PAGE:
18. Jody Graham (1997). Common Sense and Berkeley's Perception by Suggestion. International Journal of Philosophical Studies 5 (3):397 – 423.
    Significant attention has been paid to Berkeley's account of perception; however, the interpretations of Berkeley's account of perception by suggestion are either incomplete or mistaken. In this paper I begin by examining a common interpretation of suggestion, the 'Propositional Account'. I argue that the Propositional Account is inadequate and defend an alternative, non-propositional, account. I then address George Pitcher's objection that Berkeley's view of sense perception forces him to adopt a 'non-conciliatory' attitude towards common sense. I argue that Pitcher's charge (...)
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  19. Robert A. Imlay (1992). Berkeley and Scepticism. Hume Studies 18 (2):501-510.
  20. A. David Kline (1987). Berkeley's Theory of Common Sense. International Studies in Philosophy 19 (3):21-31.
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  21. E. J. Lowe (2006). Radical Externalism or Berkeley Revisited? Journal of Consciousness Studies 13 (s 7-8):78-94.
    Ted Honderich's 'Radical Externalism' concerning the nature of consciousness is a refreshing, and in many ways very appealing, approach to a long- standing and seemingly intractable philosophical conundrum. Although I sympathize with many of his motivations in advancing the theory and share his hostility for certain alternative approaches that are currently popular, I will serve him better by playing devil's advocate than by simply recording my points of agreement with him. If his theory is a good one, it should be (...)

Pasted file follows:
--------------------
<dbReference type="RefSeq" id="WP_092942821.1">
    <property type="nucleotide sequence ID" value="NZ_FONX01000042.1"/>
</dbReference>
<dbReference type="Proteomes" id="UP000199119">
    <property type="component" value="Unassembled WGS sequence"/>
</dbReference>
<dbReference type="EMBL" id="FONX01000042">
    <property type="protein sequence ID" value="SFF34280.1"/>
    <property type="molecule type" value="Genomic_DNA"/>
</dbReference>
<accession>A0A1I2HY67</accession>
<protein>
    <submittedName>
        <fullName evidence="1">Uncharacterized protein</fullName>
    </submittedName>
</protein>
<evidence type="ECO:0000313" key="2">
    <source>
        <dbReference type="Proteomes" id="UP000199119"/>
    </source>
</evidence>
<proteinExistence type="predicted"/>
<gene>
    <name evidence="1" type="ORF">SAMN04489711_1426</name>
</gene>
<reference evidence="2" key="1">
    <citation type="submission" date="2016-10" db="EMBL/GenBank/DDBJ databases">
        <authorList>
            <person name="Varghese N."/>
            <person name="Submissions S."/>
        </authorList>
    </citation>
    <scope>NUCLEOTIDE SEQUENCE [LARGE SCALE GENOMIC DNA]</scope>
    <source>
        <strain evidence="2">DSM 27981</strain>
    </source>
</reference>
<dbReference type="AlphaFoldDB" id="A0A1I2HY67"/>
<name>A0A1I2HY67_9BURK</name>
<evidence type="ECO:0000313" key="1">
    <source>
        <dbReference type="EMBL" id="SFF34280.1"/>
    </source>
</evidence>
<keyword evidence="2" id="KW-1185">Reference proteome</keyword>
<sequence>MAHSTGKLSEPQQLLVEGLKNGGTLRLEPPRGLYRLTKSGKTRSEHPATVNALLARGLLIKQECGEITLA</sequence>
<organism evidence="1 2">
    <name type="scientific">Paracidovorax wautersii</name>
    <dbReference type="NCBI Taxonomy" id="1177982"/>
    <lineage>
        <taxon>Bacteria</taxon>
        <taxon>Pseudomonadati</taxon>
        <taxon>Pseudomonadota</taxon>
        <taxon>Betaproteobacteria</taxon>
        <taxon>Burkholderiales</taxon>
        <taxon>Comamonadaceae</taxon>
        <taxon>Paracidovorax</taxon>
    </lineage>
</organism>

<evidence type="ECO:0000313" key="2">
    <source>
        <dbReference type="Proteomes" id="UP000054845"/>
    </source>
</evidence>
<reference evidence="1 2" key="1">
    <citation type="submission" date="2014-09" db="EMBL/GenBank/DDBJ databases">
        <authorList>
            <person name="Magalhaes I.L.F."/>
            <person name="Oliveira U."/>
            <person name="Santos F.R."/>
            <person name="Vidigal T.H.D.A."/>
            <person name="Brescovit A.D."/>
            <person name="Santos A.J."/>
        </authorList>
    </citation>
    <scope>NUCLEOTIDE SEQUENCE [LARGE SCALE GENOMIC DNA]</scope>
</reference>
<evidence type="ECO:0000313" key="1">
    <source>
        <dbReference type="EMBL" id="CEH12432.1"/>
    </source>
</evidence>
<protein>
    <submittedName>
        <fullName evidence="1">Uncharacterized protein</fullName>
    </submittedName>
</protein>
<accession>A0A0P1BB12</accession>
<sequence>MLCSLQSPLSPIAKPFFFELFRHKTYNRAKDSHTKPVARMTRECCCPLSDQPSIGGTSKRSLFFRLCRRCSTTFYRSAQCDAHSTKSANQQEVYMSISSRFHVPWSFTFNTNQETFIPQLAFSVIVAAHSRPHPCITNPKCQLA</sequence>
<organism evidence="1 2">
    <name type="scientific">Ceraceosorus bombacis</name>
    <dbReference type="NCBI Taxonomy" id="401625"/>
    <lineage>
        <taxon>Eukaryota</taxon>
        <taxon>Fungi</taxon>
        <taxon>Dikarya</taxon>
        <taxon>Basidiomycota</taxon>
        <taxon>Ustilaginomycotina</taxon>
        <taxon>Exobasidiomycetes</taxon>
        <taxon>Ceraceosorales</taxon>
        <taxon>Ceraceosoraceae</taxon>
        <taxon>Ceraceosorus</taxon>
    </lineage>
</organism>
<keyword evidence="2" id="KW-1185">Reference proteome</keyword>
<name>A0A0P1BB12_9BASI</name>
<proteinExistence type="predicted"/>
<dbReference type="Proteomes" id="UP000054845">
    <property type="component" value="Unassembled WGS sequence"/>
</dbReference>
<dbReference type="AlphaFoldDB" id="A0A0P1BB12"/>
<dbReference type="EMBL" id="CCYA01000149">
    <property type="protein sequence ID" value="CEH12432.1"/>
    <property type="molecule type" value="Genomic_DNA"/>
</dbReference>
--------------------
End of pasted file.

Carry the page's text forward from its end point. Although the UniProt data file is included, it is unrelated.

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  22. Konrad Marc-Wogau (1968). The Argument From Illusion and Berkeley's Idealism. In C. B. Martin & David M. Armstrong (eds.), Theoria. University of Notre Dame Press 340-352.
  23. Lex Newman (2002). Berkeley's Thought. [REVIEW] Philosophical Review 111 (2):314-318.
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  24. Douglas Odegard (1981). Berkeleian Idealism and the Dream Argument. Idealistic Studies 11 (2):93-99.
  25. George Pappas (2003). Idealism, Skepticism, Common Sense. In Jorge J. E. Gracia, Gregory M. Reichberg & Bernard N. Schumacher (eds.), The Classics of Western Philosophy: A Reader's Guide. Blackwell Pub. 270.